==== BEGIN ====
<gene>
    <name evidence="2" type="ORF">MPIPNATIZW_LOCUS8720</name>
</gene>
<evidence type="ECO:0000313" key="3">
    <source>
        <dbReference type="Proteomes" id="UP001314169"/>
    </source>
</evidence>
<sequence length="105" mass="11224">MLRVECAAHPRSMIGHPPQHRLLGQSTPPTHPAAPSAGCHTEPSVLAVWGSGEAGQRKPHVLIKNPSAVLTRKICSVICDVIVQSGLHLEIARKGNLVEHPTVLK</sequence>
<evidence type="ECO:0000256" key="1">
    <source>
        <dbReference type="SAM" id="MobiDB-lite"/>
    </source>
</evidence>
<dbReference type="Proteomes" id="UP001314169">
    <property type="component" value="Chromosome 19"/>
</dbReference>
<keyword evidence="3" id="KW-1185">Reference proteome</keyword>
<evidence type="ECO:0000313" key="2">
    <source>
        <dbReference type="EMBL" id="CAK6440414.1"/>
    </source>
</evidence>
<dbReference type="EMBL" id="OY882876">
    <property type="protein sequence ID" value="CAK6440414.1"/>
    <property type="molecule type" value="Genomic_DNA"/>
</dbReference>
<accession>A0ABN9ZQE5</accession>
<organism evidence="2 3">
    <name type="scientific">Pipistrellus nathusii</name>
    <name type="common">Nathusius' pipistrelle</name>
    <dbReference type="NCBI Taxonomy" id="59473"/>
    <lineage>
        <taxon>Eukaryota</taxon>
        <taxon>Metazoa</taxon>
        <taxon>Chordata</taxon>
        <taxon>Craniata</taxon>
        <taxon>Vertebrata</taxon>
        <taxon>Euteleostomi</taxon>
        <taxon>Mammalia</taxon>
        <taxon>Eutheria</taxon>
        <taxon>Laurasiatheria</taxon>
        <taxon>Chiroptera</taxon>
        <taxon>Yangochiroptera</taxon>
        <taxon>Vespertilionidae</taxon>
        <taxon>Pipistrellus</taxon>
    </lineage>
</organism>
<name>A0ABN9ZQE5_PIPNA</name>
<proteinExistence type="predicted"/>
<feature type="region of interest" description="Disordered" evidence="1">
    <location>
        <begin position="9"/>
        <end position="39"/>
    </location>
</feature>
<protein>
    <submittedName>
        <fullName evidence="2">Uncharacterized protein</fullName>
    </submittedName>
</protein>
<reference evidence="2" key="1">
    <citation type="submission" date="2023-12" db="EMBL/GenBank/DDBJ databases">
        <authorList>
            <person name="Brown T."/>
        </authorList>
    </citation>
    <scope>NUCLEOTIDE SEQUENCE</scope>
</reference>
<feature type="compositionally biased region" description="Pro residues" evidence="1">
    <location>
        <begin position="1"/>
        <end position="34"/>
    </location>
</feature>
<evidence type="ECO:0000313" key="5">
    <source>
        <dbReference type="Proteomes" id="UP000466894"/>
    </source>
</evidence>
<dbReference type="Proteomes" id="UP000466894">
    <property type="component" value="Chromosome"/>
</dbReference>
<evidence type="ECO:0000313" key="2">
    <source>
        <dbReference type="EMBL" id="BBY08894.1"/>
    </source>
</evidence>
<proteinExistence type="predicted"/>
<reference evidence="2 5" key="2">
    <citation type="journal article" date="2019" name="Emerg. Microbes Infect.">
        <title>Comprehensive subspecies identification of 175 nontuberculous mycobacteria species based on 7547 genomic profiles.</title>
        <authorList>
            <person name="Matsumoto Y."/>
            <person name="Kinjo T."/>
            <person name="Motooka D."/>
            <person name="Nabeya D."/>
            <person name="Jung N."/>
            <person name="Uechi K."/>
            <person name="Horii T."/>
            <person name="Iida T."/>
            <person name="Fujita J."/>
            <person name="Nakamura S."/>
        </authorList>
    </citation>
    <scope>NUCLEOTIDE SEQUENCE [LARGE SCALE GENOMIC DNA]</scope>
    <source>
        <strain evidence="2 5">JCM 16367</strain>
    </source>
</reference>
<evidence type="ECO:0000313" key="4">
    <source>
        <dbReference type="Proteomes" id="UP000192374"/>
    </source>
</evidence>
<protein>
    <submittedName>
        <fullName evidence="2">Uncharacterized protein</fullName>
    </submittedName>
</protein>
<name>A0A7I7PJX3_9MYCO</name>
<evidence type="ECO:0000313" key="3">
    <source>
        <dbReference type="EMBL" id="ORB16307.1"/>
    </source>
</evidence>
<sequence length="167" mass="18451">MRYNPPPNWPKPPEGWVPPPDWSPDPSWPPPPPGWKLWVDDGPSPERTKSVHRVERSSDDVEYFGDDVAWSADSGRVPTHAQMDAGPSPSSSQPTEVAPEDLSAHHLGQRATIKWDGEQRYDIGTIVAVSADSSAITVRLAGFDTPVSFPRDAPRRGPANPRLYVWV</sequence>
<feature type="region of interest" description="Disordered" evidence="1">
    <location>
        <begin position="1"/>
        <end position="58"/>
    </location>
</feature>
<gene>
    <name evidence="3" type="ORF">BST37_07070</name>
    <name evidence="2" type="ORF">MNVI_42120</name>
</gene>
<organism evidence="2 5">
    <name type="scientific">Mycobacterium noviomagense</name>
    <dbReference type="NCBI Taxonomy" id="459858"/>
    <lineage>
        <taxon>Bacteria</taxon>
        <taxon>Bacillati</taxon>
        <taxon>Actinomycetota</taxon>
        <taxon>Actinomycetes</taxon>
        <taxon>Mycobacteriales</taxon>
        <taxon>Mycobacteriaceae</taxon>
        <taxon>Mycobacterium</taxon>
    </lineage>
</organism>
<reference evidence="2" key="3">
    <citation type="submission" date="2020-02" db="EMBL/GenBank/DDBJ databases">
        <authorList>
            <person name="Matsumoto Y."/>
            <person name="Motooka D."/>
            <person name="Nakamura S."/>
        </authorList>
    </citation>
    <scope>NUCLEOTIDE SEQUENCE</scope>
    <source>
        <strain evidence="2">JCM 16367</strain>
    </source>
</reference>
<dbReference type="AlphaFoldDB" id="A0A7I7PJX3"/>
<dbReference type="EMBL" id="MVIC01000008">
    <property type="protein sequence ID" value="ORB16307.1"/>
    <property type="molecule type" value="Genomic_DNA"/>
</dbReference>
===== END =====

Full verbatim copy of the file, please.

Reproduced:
<gene>
    <name evidence="2" type="ORF">MPIPNATIZW_LOCUS8720</name>
</gene>
<evidence type="ECO:0000313" key="3">
    <source>
        <dbReference type="Proteomes" id="UP001314169"/>
    </source>
</evidence>
<sequence length="105" mass="11224">MLRVECAAHPRSMIGHPPQHRLLGQSTPPTHPAAPSAGCHTEPSVLAVWGSGEAGQRKPHVLIKNPSAVLTRKICSVICDVIVQSGLHLEIARKGNLVEHPTVLK</sequence>
<evidence type="ECO:0000256" key="1">
    <source>
        <dbReference type="SAM" id="MobiDB-lite"/>
    </source>
</evidence>
<dbReference type="Proteomes" id="UP001314169">
    <property type="component" value="Chromosome 19"/>
</dbReference>
<keyword evidence="3" id="KW-1185">Reference proteome</keyword>
<evidence type="ECO:0000313" key="2">
    <source>
        <dbReference type="EMBL" id="CAK6440414.1"/>
    </source>
</evidence>
<dbReference type="EMBL" id="OY882876">
    <property type="protein sequence ID" value="CAK6440414.1"/>
    <property type="molecule type" value="Genomic_DNA"/>
</dbReference>
<accession>A0ABN9ZQE5</accession>
<organism evidence="2 3">
    <name type="scientific">Pipistrellus nathusii</name>
    <name type="common">Nathusius' pipistrelle</name>
    <dbReference type="NCBI Taxonomy" id="59473"/>
    <lineage>
        <taxon>Eukaryota</taxon>
        <taxon>Metazoa</taxon>
        <taxon>Chordata</taxon>
        <taxon>Craniata</taxon>
        <taxon>Vertebrata</taxon>
        <taxon>Euteleostomi</taxon>
        <taxon>Mammalia</taxon>
        <taxon>Eutheria</taxon>
        <taxon>Laurasiatheria</taxon>
        <taxon>Chiroptera</taxon>
        <taxon>Yangochiroptera</taxon>
        <taxon>Vespertilionidae</taxon>
        <taxon>Pipistrellus</taxon>
    </lineage>
</organism>
<name>A0ABN9ZQE5_PIPNA</name>
<proteinExistence type="predicted"/>
<feature type="region of interest" description="Disordered" evidence="1">
    <location>
        <begin position="9"/>
        <end position="39"/>
    </location>
</feature>
<protein>
    <submittedName>
        <fullName evidence="2">Uncharacterized protein</fullName>
    </submittedName>
</protein>
<reference evidence="2" key="1">
    <citation type="submission" date="2023-12" db="EMBL/GenBank/DDBJ databases">
        <authorList>
            <person name="Brown T."/>
        </authorList>
    </citation>
    <scope>NUCLEOTIDE SEQUENCE</scope>
</reference>
<feature type="compositionally biased region" description="Pro residues" evidence="1">
    <location>
        <begin position="1"/>
        <end position="34"/>
    </location>
</feature>
<evidence type="ECO:0000313" key="5">
    <source>
        <dbReference type="Proteomes" id="UP000466894"/>
    </source>
</evidence>
<dbReference type="Proteomes" id="UP000466894">
    <property type="component" value="Chromosome"/>
</dbReference>
<evidence type="ECO:0000313" key="2">
    <source>
        <dbReference type="EMBL" id="BBY08894.1"/>
    </source>
</evidence>
<proteinExistence type="predicted"/>
<reference evidence="2 5" key="2">
    <citation type="journal article" date="2019" name="Emerg. Microbes Infect.">
        <title>Comprehensive subspecies identification of 175 nontuberculous mycobacteria species based on 7547 genomic profiles.</title>
        <authorList>
            <person name="Matsumoto Y."/>
            <person name="Kinjo T."/>
            <person name="Motooka D."/>
            <person name="Nabeya D."/>
            <person name="Jung N."/>
            <person name="Uechi K."/>
            <person name="Horii T."/>
            <person name="Iida T."/>
            <person name="Fujita J."/>
            <person name="Nakamura S."/>
        </authorList>
    </citation>
    <scope>NUCLEOTIDE SEQUENCE [LARGE SCALE GENOMIC DNA]</scope>
    <source>
        <strain evidence="2 5">JCM 16367</strain>
    </source>
</reference>
<evidence type="ECO:0000313" key="4">
    <source>
        <dbReference type="Proteomes" id="UP000192374"/>
    </source>
</evidence>
<protein>
    <submittedName>
        <fullName evidence="2">Uncharacterized protein</fullName>
    </submittedName>
</protein>
<name>A0A7I7PJX3_9MYCO</name>
<evidence type="ECO:0000313" key="3">
    <source>
        <dbReference type="EMBL" id="ORB16307.1"/>
    </source>
</evidence>
<sequence length="167" mass="18451">MRYNPPPNWPKPPEGWVPPPDWSPDPSWPPPPPGWKLWVDDGPSPERTKSVHRVERSSDDVEYFGDDVAWSADSGRVPTHAQMDAGPSPSSSQPTEVAPEDLSAHHLGQRATIKWDGEQRYDIGTIVAVSADSSAITVRLAGFDTPVSFPRDAPRRGPANPRLYVWV</sequence>
<feature type="region of interest" description="Disordered" evidence="1">
    <location>
        <begin position="1"/>
        <end position="58"/>
    </location>
</feature>
<gene>
    <name evidence="3" type="ORF">BST37_07070</name>
    <name evidence="2" type="ORF">MNVI_42120</name>
</gene>
<organism evidence="2 5">
    <name type="scientific">Mycobacterium noviomagense</name>
    <dbReference type="NCBI Taxonomy" id="459858"/>
    <lineage>
        <taxon>Bacteria</taxon>
        <taxon>Bacillati</taxon>
        <taxon>Actinomycetota</taxon>
        <taxon>Actinomycetes</taxon>
        <taxon>Mycobacteriales</taxon>
        <taxon>Mycobacteriaceae</taxon>
        <taxon>Mycobacterium</taxon>
    </lineage>
</organism>
<reference evidence="2" key="3">
    <citation type="submission" date="2020-02" db="EMBL/GenBank/DDBJ databases">
        <authorList>
            <person name="Matsumoto Y."/>
            <person name="Motooka D."/>
            <person name="Nakamura S."/>
        </authorList>
    </citation>
    <scope>NUCLEOTIDE SEQUENCE</scope>
    <source>
        <strain evidence="2">JCM 16367</strain>
    </source>
</reference>
<dbReference type="AlphaFoldDB" id="A0A7I7PJX3"/>
<dbReference type="EMBL" id="MVIC01000008">
    <property type="protein sequence ID" value="ORB16307.1"/>
    <property type="molecule type" value="Genomic_DNA"/>
</dbReference>